The Canadian market will require both EVs and hydrogen fuel cell carsMay 18, 2023
To hit its carbon emission reduction targets, the country will likely need more than one option.
The Canadian federal government is making billions in investments into zero-emission vehicles, but while most is being poured into battery electric vehicles (EVs), a recent CBC report shows that industry analysts are recommending both EVs and hydrogen fuel cell cars.
The Canadian government has set two primary sets of zero-emission vehicle targets.
The first of the government’s targets is for light duty vehicles, which includes everything from passenger vehicles to large personal pickup trucks. The second is for medium- and heavy-duty vehicles, ranging from large commercial pickup trucks to tractor-trailers. It does not specify in the targets whether EVs or hydrogen fuel cell cars are preferred, though EVs are receiving the majority of the funding in the personal vehicle category.
The country has committed to a zero-emission target of 2035 for light-duty vehicles sold in Canada. Medium- and heavy-duty vehicles will have the regulations apply to them by 2040.
New multibillion-dollar electric vehicle plants are being planned in the country, with massive funding coming from the federal government. These are being celebrated as “game changer” moves for the auto sector in the country, as well as for the broader economy, as the world moves to invest in cleaner technologies.
Industry analysts are warning that investments are needed in hydrogen fuel cell cars to meet targets.
There are several reasons identified in the report to explain why Canada will need more than just EVs to meet emissions target goals. According to PhD student Adithya Legala at the University of Waterloo’s Fuel Cell and Green Energy Lab, EVs alone are inadequate for the Canadian market.
Among the reasons identified included consumer behaviors and capacity, according to Legala. He explained that the capacity is a struggle because it would mean that achieving emissions targets would reply exclusively on the electric grid. This would add substantial stress to the grid.
“Our household power consumption is somewhere around 20 to 30 kilowatt [hours] in a day, and an electric vehicle’s average battery size is between 60 to 90 kilowatt hours, so essentially tripling overnight the entire power demand,” explained Legala.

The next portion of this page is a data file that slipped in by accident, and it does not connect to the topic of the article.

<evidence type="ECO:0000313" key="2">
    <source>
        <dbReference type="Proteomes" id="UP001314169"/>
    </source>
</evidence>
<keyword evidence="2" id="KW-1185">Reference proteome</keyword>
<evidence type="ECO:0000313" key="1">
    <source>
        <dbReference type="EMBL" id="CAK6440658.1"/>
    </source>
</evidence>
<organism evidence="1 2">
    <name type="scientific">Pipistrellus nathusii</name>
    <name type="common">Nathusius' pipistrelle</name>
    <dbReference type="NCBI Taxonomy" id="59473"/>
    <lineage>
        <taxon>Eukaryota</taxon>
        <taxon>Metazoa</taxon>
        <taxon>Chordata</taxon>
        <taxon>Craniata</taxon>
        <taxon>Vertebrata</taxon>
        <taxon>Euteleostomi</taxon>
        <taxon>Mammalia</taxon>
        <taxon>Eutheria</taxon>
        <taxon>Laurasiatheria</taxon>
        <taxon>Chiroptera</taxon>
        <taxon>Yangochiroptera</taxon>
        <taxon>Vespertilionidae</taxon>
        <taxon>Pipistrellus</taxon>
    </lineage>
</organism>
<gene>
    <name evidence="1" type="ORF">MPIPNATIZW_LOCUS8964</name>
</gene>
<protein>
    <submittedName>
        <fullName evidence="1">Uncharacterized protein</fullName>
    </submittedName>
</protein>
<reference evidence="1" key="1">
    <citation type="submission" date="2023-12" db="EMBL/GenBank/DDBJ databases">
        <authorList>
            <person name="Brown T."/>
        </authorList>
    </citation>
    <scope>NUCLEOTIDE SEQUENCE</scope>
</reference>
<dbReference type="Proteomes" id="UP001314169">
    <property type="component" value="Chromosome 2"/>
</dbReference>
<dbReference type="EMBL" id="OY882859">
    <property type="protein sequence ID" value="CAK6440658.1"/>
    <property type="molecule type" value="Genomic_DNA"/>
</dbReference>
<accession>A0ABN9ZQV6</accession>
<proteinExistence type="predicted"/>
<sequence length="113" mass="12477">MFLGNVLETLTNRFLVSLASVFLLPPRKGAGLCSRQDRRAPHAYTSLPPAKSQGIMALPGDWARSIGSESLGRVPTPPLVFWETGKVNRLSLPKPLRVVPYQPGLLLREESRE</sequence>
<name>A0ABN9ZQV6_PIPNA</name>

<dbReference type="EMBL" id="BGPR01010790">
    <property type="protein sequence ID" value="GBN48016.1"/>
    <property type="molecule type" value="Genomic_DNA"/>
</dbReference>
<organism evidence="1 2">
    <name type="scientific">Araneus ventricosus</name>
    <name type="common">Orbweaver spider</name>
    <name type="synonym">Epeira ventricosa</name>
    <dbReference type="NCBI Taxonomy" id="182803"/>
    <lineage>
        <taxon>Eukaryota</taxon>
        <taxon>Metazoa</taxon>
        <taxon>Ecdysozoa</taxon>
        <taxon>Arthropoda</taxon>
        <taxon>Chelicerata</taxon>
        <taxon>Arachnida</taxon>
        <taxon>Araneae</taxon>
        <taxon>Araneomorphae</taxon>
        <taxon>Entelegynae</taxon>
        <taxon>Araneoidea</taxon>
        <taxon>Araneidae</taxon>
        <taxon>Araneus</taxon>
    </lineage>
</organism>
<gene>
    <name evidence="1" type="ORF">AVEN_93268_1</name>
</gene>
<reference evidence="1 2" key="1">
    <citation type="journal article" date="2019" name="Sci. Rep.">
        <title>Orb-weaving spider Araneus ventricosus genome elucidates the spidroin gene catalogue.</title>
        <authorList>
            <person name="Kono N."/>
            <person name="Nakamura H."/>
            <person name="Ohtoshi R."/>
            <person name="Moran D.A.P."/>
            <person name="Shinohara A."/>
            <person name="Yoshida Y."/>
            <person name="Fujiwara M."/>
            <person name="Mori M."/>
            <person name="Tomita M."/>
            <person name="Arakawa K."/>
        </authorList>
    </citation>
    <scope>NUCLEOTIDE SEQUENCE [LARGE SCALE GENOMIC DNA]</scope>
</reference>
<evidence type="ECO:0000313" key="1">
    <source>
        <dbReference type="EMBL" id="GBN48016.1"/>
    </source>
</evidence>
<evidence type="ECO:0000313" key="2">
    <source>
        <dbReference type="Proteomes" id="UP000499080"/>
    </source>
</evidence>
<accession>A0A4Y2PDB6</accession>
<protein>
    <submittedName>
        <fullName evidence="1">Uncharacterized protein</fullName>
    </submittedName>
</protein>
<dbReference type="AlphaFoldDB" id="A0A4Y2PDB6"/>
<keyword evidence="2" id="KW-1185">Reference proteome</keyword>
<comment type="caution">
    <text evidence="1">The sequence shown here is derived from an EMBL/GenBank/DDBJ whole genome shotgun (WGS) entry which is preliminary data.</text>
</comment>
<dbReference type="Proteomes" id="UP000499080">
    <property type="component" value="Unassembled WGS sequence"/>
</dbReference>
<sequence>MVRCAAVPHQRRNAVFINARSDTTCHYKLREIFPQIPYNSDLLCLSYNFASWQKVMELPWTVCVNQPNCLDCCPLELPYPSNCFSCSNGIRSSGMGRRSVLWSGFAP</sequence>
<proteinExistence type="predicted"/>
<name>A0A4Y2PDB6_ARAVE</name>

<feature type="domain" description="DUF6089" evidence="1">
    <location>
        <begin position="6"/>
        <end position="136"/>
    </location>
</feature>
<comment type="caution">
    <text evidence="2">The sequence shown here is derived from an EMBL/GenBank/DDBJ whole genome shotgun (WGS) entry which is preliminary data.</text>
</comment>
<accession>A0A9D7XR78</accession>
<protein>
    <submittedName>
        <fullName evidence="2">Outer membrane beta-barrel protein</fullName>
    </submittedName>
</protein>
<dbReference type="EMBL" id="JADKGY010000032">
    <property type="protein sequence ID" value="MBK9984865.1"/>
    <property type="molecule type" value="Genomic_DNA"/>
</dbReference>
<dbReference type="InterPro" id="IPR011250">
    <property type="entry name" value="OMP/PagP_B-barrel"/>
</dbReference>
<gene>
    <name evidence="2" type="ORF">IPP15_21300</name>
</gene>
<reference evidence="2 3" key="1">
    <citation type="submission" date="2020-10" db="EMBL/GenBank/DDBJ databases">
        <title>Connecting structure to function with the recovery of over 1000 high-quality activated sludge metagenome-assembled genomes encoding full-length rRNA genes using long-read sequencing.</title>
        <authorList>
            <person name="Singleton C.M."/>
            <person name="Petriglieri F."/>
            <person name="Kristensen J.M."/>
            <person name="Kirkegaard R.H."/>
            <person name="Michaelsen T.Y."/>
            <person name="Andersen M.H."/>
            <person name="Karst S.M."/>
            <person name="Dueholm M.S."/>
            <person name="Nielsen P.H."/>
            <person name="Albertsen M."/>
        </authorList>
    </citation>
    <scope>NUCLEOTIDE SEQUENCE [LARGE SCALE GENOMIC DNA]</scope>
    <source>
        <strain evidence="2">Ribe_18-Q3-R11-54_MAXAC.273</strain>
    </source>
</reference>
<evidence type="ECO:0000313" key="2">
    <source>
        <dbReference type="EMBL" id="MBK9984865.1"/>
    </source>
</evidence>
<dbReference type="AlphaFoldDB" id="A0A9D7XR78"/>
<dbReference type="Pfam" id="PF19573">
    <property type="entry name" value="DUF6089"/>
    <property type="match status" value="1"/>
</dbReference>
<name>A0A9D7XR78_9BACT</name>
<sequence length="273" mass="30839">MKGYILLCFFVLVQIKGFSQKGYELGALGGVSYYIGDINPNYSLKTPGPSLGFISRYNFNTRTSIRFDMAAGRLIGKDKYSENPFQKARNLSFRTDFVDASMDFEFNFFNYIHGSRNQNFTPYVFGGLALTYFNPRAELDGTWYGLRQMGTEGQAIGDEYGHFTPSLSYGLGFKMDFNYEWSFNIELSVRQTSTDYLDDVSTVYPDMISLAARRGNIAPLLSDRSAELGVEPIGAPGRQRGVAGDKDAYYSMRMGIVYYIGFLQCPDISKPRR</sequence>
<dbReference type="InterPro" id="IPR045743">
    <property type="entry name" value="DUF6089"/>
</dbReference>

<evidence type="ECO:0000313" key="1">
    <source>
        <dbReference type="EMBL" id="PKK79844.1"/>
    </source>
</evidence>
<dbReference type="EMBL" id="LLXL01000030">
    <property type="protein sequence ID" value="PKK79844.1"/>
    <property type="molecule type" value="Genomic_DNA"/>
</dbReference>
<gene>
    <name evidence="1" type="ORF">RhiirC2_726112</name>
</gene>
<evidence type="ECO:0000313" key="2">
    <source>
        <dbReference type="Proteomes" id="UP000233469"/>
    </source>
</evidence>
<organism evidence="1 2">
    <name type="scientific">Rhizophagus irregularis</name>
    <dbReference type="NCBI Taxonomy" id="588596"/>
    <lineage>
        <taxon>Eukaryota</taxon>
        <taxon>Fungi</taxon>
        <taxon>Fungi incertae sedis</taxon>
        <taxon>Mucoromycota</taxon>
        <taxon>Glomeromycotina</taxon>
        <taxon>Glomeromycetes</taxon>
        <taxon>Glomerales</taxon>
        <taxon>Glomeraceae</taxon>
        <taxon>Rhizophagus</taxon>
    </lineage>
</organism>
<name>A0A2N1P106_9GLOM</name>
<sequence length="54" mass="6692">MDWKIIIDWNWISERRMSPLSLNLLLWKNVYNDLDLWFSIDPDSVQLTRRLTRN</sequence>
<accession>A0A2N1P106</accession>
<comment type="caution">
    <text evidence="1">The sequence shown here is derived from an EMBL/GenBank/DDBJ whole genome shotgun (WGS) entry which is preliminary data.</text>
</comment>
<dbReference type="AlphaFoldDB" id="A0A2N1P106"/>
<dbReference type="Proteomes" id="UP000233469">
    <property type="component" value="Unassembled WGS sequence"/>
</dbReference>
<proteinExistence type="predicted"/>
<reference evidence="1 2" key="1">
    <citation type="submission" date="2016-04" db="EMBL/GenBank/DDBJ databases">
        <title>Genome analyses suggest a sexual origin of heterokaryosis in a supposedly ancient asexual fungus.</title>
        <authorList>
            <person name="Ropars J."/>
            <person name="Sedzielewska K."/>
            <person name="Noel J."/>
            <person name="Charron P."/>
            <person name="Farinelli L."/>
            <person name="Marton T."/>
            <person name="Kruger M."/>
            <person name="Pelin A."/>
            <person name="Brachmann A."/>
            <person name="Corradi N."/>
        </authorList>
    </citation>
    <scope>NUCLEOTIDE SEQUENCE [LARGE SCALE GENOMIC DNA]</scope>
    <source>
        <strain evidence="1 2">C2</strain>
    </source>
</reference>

While he said it is technically possible, he isn’t certain that it could be accomplished within the current timeline and in the present rate at which consumers are purchasing EVs.
“The race to electrify everything is to the point where we will probably have grid capacity issues sometime during this decade,” said Robert Statsko, Hydrogen Business Council executive director.
Hydrogen fuel cell cars might suit North American driver needs better than EVs in many circumstances.
While EVs seem highly appropriate for the EU market, where smaller vehicles are common and shorter distances are driven, the same cannot be said about much of North America. North Americans are accustomed to larger vehicles and tend to have to travel longer distances than their European counterparts. Larger vehicles require larger batteries.
“The GM Hummer … has a 3,000-pound battery. So, it is actually towing another Corolla behind it,” pointed out Legala. “So yes, it is an electric vehicle, but is that what we need?”
He also stated that General Motors announced last month that it intended to discontinue its Bolt EV. “They feel like, no, people are not buying smaller cars and we need bigger cars. So as the vehicles grow in size, the battery packs grow in size because now you need longer range. So especially if you’re looking at medium duty to heavy duty: batteries are not the only solution or they have a very niche application.”
Canadian geography and the intended vehicle use points to hydrogen fuel cell cars.
The way Canadians plan to use their zero-emission vehicles and the country’s geography itself will help to determine precisely which technology will best suit them.
“All-battery vehicles make perfect sense in an urban environment,” said Stasko. “And I would not try to replace that kind of application, in an urban setting, with a hydrogen car.” However, he added that for larger, heavier vehicles and those traveling longer distances – including everything from cars to trains, hydrogen fuel cells make sense.
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